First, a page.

Get a Mortgage Agreement in Principle?

What is a Mortgage Agreement in Principle?

The Value of an Agreement in Principle

How having your mortgage agreed at the outset can help you negotiate on an asking price

A Mortgage Agreement in Principle is essentially a document to prove you have a mortgage in place. It is something I obtain for all my clients and almost all Lenders offer them. It proves that you are credit-worthy because for the Agreement certificate to be issued you must pass the Lender’s credit score.

A Mortgage Agreement in Principle is not a guarantee that you will definitely get a mortgage as your full application will require further background checks (such as evidence of income) and a satisfactory valuation of the property itself. However I think it’s a good idea to get one done at the earliest opportunity for the following reasons:

1.   Negotiating Power

2.   Avoid Disappointment

3.   Knowing your Limits

Negotiating Power with a Mortgage Agreement in Principle

When you are ready to make an offer on a new home most Estate Agents will undertake due diligence and ask you to produce evidence that you have funds available to complete the purchase. This will take the form of bank statements and also an Agreement in Principle certificate that I can provide for you. Once you have provided them with all this documentation the Estate Agent will then normally stop marketing the property and put a “Sold” or “Sale Agreed” board up a the property.

If you already have a Mortgage agreed before you make an offer you are making yourself appear as an attractive proposition as this proves you are not making an offer on a “whim”, you’ve thought about how you’re going to fund the purchase and done something about it. This might persuade a seller to accept an offer you put forward on their property underneath the asking price.

Avoid Disappointment with a Mortgage Agreement in Principle

When it comes to buying a house some clients have always “put the cart before the horse”, that is to say they go full steam ahead and make an offer on a property without

first checking that they are actually in a financial position to proceed. This can lead to terrible disappointment if the mortgage application fails because by that time they have really got their heart set on their new family home. This disappointment can be avoided by contacting me at an early stage because sometimes there are things that are causing a mortgage to decline that can be overcome given a little time.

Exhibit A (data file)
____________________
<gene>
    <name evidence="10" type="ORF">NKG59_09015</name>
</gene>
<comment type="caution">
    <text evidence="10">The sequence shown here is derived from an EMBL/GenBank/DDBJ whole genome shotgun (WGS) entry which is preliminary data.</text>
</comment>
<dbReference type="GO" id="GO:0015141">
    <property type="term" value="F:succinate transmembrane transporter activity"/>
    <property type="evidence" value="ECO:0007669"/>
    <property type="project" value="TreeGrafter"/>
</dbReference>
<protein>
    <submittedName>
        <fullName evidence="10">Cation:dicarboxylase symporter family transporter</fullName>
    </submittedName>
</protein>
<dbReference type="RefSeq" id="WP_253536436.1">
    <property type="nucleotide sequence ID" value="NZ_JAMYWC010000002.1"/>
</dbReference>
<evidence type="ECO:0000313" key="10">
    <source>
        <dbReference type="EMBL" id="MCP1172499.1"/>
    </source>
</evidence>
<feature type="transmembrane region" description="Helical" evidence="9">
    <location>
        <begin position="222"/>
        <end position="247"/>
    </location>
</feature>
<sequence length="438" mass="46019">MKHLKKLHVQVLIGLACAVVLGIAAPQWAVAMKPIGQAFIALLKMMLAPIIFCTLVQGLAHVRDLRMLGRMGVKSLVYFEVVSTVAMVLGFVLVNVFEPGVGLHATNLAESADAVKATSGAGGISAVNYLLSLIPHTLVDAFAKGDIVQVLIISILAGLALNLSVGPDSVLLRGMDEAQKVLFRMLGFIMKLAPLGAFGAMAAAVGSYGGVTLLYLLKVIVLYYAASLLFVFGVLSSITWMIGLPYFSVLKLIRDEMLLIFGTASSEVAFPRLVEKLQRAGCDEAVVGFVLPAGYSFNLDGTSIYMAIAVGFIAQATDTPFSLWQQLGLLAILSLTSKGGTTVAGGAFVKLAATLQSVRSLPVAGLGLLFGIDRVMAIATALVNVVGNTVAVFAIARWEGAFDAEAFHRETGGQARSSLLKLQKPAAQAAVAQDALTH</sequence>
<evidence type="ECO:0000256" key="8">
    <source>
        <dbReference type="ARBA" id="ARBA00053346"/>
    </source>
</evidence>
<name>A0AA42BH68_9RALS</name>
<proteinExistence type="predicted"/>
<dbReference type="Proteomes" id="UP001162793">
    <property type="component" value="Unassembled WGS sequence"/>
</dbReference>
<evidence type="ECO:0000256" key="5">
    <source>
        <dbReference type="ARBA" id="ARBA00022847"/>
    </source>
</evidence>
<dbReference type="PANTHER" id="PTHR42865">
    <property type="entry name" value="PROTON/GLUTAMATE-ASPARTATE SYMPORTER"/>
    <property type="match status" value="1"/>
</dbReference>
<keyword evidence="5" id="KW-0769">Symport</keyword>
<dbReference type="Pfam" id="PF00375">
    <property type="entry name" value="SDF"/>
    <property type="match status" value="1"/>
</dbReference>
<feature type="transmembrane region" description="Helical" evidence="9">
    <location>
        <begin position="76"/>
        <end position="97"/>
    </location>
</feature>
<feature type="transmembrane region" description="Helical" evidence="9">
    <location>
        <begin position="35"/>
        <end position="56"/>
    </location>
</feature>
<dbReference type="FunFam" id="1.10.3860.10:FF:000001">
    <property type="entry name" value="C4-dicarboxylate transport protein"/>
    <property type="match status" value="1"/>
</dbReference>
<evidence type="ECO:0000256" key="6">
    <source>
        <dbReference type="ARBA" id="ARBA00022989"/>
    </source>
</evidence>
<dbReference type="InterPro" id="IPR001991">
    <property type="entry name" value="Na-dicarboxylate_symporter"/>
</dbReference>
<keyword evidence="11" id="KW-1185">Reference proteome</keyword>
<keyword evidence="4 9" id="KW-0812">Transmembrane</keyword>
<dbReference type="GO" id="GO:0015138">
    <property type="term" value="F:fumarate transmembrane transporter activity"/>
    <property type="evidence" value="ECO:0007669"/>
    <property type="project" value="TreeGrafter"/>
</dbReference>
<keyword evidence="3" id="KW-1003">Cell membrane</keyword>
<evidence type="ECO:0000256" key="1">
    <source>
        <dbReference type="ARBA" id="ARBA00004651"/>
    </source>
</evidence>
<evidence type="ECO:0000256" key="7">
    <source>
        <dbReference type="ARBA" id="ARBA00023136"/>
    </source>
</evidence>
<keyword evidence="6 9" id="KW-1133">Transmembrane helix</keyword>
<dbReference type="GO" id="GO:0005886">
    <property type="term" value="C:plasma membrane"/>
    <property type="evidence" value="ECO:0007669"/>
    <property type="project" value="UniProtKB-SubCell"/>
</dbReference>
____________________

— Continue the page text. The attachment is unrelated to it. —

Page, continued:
For example, there may be a niggling issue on your credit report, perhaps a disputed mobile phone bill which can be easily rectified. Maybe you thought you were on the Voter’s roll and you’re not – once again that can be sorted out given a few weeks.

Or maybe you can’t get a mortgage at all! But if that’s the case it’s better that you know now rather than mess people about and I’ll be able to tell you what you need to do to improve your credit-worthiness for the future.

Knowing your Limits with a Mortgage Agreement in Principle

Ok, so you know you’ve got a good credit rating because you’ve never been turned down for credit, you’re registered on the Voter’s roll and you’ve always made your credit card payments on time – so what can go wrong?!

Well, you could approach 10 different Lenders these days and get 10 different maximum mortgage amounts! They all calculate affordability in their own unique ways. If you’re self-employed it really is a minefield: some Lenders take your net profit, others your salary and divided. Some use your latest year, others an average over 3 years.

Still think it’s simple?!

Knowing your borrowing limits is important as then you know for sure what your price range is. I’ll be able to advise you of the maximum mortgage available to you and, even more importantly, together we’ll work out how much you can afford to pay back each month.

Please contact me for a free mortgage consultation.

Try my mortgage calculator…

More about me…

Are you a first time buyer…?

Malcolm Davidson – Mortgage Broker

( Call / E-Mail or Text Me ) 

Source: hullmoneyman.com

Category: Credit

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